|Cuándo:||09 jun de 2016 - 28 jun de 2016|
|Inauguración:||08 jun de 2016|
|Dónde:||HeK (Haus der elektronischen Künste Basel) / Freilager-Platz 9 / Munchenstein, Basel-Stadt, Suiza|
|Organizada por:||HeK (Haus der elektronischen Künste Basel)|
|Artistas participantes:||Rafael Lozano-Hemmer|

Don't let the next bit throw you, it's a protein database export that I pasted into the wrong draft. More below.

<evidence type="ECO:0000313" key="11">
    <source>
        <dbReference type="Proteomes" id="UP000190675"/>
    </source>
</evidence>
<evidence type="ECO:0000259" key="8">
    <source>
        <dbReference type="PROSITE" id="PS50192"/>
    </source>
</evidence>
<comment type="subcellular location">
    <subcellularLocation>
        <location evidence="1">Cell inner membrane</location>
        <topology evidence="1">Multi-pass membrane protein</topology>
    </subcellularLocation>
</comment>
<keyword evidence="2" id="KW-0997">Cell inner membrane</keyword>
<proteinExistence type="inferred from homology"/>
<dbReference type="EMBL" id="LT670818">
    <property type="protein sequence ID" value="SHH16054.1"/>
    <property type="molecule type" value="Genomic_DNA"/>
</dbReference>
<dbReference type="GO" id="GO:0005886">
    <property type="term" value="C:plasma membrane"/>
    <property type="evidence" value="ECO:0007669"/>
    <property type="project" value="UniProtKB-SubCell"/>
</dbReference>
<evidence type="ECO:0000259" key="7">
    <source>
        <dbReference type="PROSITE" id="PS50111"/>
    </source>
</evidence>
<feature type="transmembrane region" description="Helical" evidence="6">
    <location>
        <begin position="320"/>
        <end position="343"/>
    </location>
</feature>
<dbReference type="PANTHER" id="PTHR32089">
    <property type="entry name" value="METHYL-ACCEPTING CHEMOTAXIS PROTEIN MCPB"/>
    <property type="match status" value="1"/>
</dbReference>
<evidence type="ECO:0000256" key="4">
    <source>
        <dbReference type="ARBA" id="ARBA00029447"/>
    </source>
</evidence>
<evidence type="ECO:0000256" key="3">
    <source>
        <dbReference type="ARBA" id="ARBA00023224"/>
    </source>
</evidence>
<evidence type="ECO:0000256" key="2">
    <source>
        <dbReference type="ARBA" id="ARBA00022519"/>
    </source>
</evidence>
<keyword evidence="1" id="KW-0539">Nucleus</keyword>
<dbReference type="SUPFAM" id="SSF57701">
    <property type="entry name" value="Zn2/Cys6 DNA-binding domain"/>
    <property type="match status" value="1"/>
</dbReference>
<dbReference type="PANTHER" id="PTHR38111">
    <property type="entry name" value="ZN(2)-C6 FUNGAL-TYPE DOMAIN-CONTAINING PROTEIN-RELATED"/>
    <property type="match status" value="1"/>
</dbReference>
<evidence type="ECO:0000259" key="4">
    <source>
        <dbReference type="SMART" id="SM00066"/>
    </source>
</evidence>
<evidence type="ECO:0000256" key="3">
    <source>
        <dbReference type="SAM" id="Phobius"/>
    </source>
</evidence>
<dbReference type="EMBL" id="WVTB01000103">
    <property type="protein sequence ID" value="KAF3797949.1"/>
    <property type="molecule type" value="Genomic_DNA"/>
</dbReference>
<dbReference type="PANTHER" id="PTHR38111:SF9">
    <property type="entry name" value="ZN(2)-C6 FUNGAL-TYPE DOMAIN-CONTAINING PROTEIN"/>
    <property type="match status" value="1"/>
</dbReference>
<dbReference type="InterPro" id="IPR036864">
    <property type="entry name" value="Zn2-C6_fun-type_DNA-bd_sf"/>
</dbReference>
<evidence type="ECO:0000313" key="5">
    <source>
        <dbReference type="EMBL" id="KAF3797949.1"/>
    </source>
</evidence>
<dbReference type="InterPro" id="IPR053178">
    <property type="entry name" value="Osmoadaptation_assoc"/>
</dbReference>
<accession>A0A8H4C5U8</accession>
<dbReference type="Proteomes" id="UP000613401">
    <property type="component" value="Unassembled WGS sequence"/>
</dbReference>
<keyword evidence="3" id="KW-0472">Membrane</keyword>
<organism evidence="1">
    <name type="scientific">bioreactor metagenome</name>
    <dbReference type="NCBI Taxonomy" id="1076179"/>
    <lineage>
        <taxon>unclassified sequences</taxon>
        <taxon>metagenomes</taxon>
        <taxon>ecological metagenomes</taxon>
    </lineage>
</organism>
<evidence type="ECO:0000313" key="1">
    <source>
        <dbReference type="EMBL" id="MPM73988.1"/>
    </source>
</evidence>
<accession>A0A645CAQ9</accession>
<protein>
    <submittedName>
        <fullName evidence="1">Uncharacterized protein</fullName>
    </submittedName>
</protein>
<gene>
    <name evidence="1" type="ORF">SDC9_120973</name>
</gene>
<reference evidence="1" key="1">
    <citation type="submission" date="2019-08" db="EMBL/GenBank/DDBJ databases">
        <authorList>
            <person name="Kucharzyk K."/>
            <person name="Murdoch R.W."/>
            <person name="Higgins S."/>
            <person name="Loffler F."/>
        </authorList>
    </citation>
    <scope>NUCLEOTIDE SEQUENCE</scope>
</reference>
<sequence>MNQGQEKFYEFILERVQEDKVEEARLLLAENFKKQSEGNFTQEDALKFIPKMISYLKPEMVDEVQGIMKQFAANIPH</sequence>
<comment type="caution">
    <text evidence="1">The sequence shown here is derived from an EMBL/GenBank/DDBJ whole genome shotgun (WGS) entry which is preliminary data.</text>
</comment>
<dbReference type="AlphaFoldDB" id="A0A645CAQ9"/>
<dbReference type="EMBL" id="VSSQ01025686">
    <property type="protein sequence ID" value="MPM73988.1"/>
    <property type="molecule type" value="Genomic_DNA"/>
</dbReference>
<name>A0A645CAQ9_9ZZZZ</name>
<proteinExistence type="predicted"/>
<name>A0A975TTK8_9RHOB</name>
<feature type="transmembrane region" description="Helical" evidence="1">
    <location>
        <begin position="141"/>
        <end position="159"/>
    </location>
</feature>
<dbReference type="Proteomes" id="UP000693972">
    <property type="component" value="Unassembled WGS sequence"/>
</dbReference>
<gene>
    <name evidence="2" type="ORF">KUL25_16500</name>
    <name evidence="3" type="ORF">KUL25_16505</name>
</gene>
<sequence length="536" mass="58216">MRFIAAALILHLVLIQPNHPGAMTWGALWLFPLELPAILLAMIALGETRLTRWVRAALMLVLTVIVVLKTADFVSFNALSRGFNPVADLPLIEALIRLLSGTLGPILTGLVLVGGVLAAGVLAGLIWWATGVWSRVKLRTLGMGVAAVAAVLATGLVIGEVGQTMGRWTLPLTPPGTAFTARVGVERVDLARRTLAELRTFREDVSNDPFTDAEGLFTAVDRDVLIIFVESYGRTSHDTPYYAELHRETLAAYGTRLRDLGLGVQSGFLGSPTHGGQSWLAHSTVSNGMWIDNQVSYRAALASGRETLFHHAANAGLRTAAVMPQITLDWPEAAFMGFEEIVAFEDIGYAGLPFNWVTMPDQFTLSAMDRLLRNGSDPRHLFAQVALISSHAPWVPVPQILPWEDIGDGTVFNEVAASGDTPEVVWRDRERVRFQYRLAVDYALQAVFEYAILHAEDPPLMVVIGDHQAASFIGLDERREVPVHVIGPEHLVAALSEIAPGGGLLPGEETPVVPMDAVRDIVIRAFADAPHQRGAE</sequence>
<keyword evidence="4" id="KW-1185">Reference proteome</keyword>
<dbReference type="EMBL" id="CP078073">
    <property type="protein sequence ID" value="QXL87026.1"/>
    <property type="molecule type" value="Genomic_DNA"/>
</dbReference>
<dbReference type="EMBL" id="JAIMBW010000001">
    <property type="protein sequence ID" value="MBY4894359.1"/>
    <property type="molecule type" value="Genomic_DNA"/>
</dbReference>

With "Preabsence", HeK presents the first solo exhibition of the Mexican-Canadian artist Rafael Lozano-Hemmer in Switzerland. The show focuses on works dealing with the complex interrelationship between presence and absence, motifs usually understood as mutually exclusive or opposites, but here presented as echoes of each other within the tangible traces that data, memory and visitor interaction leave behind. Cameras, tracking systems and biometric techniques have now transformed the public space into a metered matrix where every activity can be registered, stored and analyzed. Lozano-Hemmer makes use of this technology, but instead of tracking for pre-emptive control he uses it for connecting disparate planes of experience. By creating platforms for participation and self-representation he offers critical, playful and poetic installations that seek complicity and that by definition are out of control, ambiguous and indeterminate. The show includes poignant political works such as “Level of Confidence” (2015) a face-recognition camera that constantly searches for the missing 43 students kidnapped by the Mexican government in Ayotzinapa, Guerrero. In the piece, military and police identification algorithms compare the image of the public with those of the students, finding which student's facial features look most like the participant’s and giving a "level of confidence" on how accurate the match is, in percent. The project aims to make visible the tragic disappearance of the students, creating empathic links and, crucially, to generate income for the affected community, as Lozano-Hemmer directs all proceeds of the project to them. Also on display will be “Pulse Room” (2006), an installation where hundreds of incandescent light bulbs blink to the heart rate of participants who hold a pulse sensor. Shown for the first time in Switzerland, the piece was exhibited in the first Mexican Pavilion at the Venice Biennale in 2007 and is currently in the collection of several Museums around the World, including MoMA in New York. In “Pulse Room” the visitors leave their digital traces behind in the installation and their presence lingers even when they are already absent. The technology makes them accomplices in a game comprising recording and playback, presence and absence. Likewise, the sound piece "Microphone" (2008) consists of a vintage microphone that has been modified so that inside its head is a tiny loudspeaker and a circuit board connected to a hidden control computer. When a public member speaks into the microphone, it records his or her voice and immediately plays back the voice of a previous participant, as an echo from the past. The piece "1984x1984" was conceived as an homage to George Orwell's dystopian novel, 30 years after his predicted date for the collapse of privacy, the work shows a grid of hundreds of thousands of random numbers extracted from addresses photographed by Google Street View. As the viewer walks in front of that immense variety of images, his or her silhouette is prepresented within the display and all the numbers inside it count down to the number 1984. The show features eleven pieces in a variety of media, from sound-sculptures to data-driven displays. Many of the pieces depend on participation to exist and their content is entirely “crowdsourced”. “PREABSENCE” includes the World premiere of “Redundant Assembly” a reactive display which creates a composite portrait of up to nine public members, and also the European premiere of three other works. Lozano-Hemmer perverts the intended application of technologies and with them transforms the supposedly neutral exhibition space into a place of social interaction. This endows his works a special magic of their own, or, as he says himself, “... with digital technologies I believe that the aura has returned, and with a vengeance, because what digital technology emphasizes, through interactivity, is the multiplicity of reading, the idea that a piece of art is created by the singular participation of the users.” Artworks courtesy of the artist and his galleries: bitforms (New York), Carroll/Fletcher (London), Max Estrella (Madrid) and Art Bärtschi & Cie (Geneva).
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